Tuesday 24 October 2017

Gough's tough approach not followed by other referees

Referee David Gough. Photo by Ramsey Cardy/Sportsfile
Referee David Gough. Photo by Ramsey Cardy/Sportsfile
Independent.ie Newsdesk

Independent.ie Newsdesk

Meath referee David Gough took a hard line on off-the-ball fouling, especially by defenders who tugged on opponents as they tried to launch a run, in last Sunday's Connacht football final.

Quite right too. A foul is a foul, whether or not the ball is in the vicinity. But here's a thing. Did the Galway-Roscommon game have a disproportionate amount of off-the-ball fouling?

Somehow, it's hard to believe that it was worse than other games this summer so why the different approach? Will we see the rule being applied as stringently when All-Ireland action comes to Croke Park later on? Gough was so sharp on off-the-ball pulling that he's to be commended for spotting actual play and what was going on elsewhere.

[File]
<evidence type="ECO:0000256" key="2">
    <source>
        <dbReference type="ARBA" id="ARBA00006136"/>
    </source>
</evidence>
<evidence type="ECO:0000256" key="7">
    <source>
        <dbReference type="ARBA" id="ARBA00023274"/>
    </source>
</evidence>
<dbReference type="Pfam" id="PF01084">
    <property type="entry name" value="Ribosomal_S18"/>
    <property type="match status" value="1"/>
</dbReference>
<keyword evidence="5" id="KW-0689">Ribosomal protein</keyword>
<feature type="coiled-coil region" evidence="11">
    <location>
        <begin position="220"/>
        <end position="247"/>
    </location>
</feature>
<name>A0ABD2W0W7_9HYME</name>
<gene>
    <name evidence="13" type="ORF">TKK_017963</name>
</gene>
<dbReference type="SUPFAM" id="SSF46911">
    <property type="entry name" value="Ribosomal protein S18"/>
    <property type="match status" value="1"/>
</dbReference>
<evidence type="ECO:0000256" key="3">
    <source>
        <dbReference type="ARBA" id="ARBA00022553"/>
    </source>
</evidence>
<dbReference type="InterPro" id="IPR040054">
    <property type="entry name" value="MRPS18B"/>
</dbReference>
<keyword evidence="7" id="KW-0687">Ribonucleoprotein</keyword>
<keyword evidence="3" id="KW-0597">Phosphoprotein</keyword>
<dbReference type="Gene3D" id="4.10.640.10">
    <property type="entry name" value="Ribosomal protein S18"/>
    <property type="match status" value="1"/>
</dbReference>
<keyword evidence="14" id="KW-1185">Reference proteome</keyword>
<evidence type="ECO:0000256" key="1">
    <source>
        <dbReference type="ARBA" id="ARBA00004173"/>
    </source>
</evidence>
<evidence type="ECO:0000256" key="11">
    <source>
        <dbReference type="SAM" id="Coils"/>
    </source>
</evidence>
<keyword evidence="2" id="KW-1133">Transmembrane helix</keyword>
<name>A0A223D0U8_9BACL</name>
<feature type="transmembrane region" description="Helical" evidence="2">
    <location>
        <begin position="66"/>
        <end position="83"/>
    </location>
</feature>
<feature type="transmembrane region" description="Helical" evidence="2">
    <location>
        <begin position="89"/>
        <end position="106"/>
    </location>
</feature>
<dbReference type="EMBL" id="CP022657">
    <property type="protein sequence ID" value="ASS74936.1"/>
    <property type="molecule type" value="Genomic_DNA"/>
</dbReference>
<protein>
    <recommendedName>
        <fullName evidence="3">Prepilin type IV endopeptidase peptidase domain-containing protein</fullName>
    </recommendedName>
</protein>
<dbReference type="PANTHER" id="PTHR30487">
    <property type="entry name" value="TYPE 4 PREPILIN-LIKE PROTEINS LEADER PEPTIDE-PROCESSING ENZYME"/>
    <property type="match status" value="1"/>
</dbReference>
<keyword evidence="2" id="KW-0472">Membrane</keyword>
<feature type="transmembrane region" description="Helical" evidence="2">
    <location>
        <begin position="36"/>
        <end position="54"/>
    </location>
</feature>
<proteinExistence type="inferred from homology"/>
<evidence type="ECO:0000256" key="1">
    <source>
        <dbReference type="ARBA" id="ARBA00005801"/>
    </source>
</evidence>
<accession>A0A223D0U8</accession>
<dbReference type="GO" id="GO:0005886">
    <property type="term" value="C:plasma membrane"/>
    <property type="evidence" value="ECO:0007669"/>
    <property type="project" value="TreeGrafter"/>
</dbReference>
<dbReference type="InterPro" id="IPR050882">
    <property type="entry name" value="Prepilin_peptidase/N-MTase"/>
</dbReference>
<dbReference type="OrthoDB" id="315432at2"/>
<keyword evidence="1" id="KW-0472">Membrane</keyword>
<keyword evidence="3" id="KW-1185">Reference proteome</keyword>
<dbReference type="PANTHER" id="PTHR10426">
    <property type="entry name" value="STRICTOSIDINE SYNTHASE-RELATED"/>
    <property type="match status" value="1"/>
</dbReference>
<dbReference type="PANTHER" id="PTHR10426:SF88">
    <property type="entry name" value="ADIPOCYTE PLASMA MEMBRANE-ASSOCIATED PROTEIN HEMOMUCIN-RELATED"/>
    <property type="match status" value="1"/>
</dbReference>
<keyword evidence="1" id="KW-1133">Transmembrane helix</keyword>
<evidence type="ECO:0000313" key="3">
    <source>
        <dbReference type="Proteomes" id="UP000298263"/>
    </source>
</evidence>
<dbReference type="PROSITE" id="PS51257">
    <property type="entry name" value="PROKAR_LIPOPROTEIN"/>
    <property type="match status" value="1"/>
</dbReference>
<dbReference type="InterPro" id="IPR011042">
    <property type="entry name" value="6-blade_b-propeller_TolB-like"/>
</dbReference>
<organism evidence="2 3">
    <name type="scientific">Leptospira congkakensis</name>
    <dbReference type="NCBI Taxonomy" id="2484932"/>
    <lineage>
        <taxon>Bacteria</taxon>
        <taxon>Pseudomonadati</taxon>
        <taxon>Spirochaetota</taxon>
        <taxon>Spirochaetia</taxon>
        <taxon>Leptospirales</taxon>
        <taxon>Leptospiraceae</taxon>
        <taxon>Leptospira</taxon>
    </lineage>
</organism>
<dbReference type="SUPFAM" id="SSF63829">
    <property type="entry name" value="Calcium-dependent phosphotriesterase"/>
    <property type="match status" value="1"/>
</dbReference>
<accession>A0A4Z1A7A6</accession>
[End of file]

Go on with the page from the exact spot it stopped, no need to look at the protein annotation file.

Could he have been taking a cue from his umpires? Either way, it's curious how that game was deemed to have more off-the-ball sinners than most others.

intent Then again, what was so different about Dublin v Galway in the Leinster hurling quarter-final in late May when Barry Kelly penalised three players for illegal handpasses in the first 25 minutes.

Those of us who believe that this rule is being broken all the time were delighted by what looked like a statement of intent early in the championship.

Was it the start of a clampdown? If only. Kelly has always been sharper on this rule than most of the others who seem to think that it's sacrilegious to stop play for an illegal pass.

Players respond by throwing the ball, knowing that there's a high probability of getting away with it as indeed they have in recent weeks. As for taking too many steps, it continues to be more observed in the breach than the observance.



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